"Let me tell my story" : choosing Isabel and how a metaphor made her right

Publication Type:
Thesis
Issue Date:
2009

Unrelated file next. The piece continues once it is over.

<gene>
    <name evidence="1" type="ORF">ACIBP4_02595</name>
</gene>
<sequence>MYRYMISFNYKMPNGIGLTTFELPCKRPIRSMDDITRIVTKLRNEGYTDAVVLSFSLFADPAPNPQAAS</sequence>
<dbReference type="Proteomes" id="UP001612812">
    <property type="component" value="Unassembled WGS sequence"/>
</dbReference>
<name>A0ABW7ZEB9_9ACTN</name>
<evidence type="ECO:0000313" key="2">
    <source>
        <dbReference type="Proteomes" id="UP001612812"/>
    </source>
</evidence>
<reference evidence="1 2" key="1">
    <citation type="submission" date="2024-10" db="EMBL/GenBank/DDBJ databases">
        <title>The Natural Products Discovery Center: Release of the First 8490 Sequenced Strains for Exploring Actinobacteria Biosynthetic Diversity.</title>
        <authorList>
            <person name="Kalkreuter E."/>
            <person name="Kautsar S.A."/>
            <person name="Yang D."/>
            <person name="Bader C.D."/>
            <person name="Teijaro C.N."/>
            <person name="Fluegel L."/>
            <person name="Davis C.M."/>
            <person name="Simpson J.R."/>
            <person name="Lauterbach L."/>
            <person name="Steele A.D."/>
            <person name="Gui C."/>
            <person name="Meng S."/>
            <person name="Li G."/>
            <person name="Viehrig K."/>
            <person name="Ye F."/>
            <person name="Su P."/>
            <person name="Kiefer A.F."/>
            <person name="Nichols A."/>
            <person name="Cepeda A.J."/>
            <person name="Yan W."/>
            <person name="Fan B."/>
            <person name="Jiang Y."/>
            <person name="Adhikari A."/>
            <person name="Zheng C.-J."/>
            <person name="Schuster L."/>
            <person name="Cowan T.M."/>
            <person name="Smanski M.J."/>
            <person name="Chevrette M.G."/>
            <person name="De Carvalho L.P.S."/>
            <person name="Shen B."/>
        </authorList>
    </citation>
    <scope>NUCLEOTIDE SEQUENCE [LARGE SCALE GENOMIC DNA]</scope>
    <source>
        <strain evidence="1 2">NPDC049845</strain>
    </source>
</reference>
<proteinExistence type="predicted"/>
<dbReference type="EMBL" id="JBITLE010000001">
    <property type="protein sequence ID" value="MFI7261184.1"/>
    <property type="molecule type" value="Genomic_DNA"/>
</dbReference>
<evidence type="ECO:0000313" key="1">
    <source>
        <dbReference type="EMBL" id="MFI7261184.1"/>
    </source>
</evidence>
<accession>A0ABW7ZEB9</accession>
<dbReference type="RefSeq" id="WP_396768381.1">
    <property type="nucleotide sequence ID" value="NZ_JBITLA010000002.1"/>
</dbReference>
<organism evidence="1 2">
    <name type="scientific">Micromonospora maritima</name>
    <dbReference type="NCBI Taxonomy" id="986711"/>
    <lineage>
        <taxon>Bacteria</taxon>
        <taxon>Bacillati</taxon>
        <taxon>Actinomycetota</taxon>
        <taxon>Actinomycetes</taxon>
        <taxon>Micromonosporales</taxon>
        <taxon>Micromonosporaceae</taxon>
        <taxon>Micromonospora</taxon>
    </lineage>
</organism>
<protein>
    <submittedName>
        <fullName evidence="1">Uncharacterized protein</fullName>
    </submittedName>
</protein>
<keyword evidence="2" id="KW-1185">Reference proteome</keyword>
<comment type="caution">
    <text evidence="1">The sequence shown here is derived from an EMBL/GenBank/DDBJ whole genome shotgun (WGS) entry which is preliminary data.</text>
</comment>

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The thesis consists of a novel, The Russian and Mrs Greene, and an exegesis concentrating on the “character” problem. How would the story be delivered? After much indecision, the novel was written as if told by the character “Isabel Greene”. Isabel travels from her Tablelands home up to Brisbane where she stays with her wealthy cousin. Her marriage is dry. Through her connection with a working class Irish-Australian family she meets the Russian Bolshevik, Lev. It is 1918, war-time and the young men are fighting overseas while at home political ferment stirs. Isabel falls in love and in spite of her doubts and evasions she begins an affair with Lev. In Russia, the longed-for revolution has arrived and the Bolsheviks stranded in Australia want to go home. As war ends, the soldiers return bringing with them the Spanish ’Flu. Many of them also bring a loathing of the Reds. Isabel is caught up in the Red Flag Riots of 1919 as ex-soldiers take to the streets, attempting to burn out the Russians. All around her, lives are in turmoil. The Irish family falls apart, both her husband and lover are hurt by Isabel’s withdrawals and society is ravaged by sickness and political struggle. And Lev is arrested. The bare bones do not hint at the struggle to find “Isabel”. The original intention, precious to the author, was to write about an Irish-Australian family before, during and after the First World War. The Eden-like youth of family members would be shattered by war. Their labour politics would be spotlighted. Instead, the novel did not yield until the lead character was found in Isabel Greene, a middle class lady caught up in her erotic situation. Fresh historical research had a negative impact on the original intentions. In the exegesis, tracing early drafts shows that other characters might have taken the lead and how assimilation fed into the ultimate figure of Isabel. An analysis of limitations in her first-person narration with its ironic gap and emphasis on Desire seem to make her “wrong”. But is she wrong? The relationship between the author and Isabel is significant in the choice of character, and Isabel “relates” to other characters on the level of theme. In her loss of faith she also represents Us. Most importantly, through metaphor Isabel has lived the meaning of the most precious of the original intentions, the myth of the Garden.
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